Fur theives are looting the traps on the ranch where Roy is foreman and they have murdered one of Roy's friends. To complicate matters, the ranch owner, unknown to Roy, arrives with her ...
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Rodeo star Roy Rogers (Roy Rogers), returning with his horse "Trigger" to his home town, finds old Tom Craig (Leyland Hodgson) murdered and offers his aid to "acting sheriff" Gabby ... See full summary »
Those who might write about this film without seeing it might also question why the government needed horses during WW II (if that is all they knew about it from a short synopsis read ... See full summary »
George 'Gabby' Hayes,
Lambert owns the trucking line that ships cattle to market. When he raises his rates Roy decides to ship the cattle on the River Boat. When Lambert and his men are unable to stop the boat, they rustle the cattle.
George 'Gabby' Hayes
Insurance Investigator Roy is looking for Weston and the missing money he supposedly obtained in a robbery. When he catches him and listens to his story, he changes his mind about him. A ... See full summary »
Roy's boss has inherited a very large ranch but the will keeps him from selling it although his widow could. Lucky Miller is out to get control of the ranch so he has a girl come west to ... See full summary »
Wildcat Kelly has been dead and buried for years. Or has he? Dale is a reporter for an Eastern magazine who comes West to find out the true story of Kelly, of whom Gabby seems to have mysterious knowledge.
U.S. Deputy Marshal Roy investigates the disappearance of a government agent who has come to Dale's father's Ladder A Ranch. The bad guys want the land the ranch sits on because they know an oil pipeline is planned through this location.
Fur theives are looting the traps on the ranch where Roy is foreman and they have murdered one of Roy's friends. To complicate matters, the ranch owner, unknown to Roy, arrives with her girlfriend posing as a member of the lonely hearts club. Roy gets a tip on the outlaws but it's a trap and Roy and the boys soon find themselves in jail with the townspeople and trappers on the way to lynch them. Written by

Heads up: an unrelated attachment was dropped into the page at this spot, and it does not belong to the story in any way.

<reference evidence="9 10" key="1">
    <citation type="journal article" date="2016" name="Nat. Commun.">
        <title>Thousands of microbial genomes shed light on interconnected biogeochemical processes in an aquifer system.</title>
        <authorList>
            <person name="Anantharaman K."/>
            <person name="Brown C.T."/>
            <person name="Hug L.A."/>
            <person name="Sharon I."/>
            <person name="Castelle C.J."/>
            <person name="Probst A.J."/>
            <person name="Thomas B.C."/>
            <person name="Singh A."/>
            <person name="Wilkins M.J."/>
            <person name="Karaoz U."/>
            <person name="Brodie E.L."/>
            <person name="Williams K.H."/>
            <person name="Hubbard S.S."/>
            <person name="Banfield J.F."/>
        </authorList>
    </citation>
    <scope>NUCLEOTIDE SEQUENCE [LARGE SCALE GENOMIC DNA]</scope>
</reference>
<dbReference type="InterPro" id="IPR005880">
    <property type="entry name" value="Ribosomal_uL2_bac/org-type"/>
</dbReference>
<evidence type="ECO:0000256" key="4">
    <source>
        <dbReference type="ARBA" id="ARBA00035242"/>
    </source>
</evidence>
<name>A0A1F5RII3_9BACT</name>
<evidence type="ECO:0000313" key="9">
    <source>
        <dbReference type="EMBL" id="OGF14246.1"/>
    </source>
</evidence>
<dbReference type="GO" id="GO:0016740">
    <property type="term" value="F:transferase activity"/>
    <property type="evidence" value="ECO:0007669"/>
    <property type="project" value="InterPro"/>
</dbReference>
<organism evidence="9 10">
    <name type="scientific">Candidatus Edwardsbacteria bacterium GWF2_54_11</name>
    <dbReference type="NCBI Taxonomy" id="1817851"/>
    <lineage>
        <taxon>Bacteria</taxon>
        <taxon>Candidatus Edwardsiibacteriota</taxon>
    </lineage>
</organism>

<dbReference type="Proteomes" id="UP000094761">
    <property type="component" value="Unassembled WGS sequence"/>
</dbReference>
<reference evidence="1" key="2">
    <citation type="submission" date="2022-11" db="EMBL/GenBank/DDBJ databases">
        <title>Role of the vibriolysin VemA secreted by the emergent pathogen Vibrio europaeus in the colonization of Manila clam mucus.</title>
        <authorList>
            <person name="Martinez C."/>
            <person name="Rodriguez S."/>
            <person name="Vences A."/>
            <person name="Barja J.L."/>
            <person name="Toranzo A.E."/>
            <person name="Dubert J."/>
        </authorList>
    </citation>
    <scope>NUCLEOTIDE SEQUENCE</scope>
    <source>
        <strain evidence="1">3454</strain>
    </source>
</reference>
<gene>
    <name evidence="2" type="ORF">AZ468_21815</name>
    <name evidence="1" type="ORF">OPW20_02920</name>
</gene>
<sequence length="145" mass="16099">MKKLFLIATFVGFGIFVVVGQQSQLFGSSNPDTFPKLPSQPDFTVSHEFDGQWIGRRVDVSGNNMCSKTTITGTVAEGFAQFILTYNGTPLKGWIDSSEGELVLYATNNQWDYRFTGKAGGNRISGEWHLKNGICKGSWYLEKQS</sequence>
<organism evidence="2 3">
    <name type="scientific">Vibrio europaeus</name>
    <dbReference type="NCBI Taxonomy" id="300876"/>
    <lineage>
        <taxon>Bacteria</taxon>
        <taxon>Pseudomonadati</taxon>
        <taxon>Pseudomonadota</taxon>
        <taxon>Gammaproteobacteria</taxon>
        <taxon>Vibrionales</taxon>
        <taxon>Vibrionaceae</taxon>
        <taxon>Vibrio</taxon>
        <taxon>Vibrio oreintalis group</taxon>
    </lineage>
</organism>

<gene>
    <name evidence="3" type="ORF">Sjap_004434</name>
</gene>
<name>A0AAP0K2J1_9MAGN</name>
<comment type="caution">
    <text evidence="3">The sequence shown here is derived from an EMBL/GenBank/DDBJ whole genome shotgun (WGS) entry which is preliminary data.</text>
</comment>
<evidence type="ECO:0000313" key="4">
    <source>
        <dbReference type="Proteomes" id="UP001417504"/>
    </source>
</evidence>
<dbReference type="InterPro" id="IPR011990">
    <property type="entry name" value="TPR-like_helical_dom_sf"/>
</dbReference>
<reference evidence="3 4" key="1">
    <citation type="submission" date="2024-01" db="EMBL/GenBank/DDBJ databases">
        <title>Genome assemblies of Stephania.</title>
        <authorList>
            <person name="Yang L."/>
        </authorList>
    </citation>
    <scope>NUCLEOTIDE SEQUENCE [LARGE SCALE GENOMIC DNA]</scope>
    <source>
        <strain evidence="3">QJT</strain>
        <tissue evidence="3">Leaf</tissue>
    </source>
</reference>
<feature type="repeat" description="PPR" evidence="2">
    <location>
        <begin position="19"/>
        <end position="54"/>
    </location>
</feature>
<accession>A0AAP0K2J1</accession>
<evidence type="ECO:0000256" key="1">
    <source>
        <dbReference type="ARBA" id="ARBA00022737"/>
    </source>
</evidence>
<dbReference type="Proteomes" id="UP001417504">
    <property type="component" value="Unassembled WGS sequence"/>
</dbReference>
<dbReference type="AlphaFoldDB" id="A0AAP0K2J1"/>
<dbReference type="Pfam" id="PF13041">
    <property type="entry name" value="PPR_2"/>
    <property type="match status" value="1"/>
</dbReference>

Maurice VanAuken <firstname.lastname@example.org>
While singing "O-o-h, Wonderful World," Pat takes his horse's bridle off the hitching post and tosses it on the ground two times in succession. See more »
Then, ding-bust it, I'm going off by myself. Don't want any part of it.
Well, Gabby, I guess we can get along without you.
Oh, trying to get rid of me, huh? Well, you ain't. I'm stickin' closer'n a mustard plaster.
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Romance Rides The Range has Roy Rogers and the Sons Of The Pioneers as foreman and ranch hands for absentee owner, society girl Linda Hayes. The place has a sideline in fur trapping, but it's poaching those furs and not cattle rustling that Roy's concerned about.
So is Hayes and she decides to go to her ranch to investigate herself, but go incognito. She and her maid Sally Payne go and tell no one who Hayes is. As it turns out Payne has a correspondence boy friend among the hands in Pat Brady.
There are some clever poachers that Roy has to deal with that include perennial western villains Roy Barcroft, Harry Woods, and Glenn Strange. They also have a really thick sheriff in Hal Taliaferro as well.
Some of Roy's banter with Linda Hayes was nice, but would work far better when Dale Evans was cast as his leading lady in film and in life. Still Roy and Hayes have some nice dialog between them.
This maybe the first time Pat Brady was prominently featured in a Roy Rogers western. Pat was a funny guy and stroked a mean bass fiddle. But seeing him out on the range accompanying the Sons Of The Pioneers was a bit much. The tradition of the singing cowboy has a basis when cowboys were riding herd especially at night, they would sing to the cattle to keep them calm. But I doubt that anyone would pack a bass fiddle on the range.
This is also a change from 19th century to 20th century settings for Roy Rogers films. And he used a good film to do it in.
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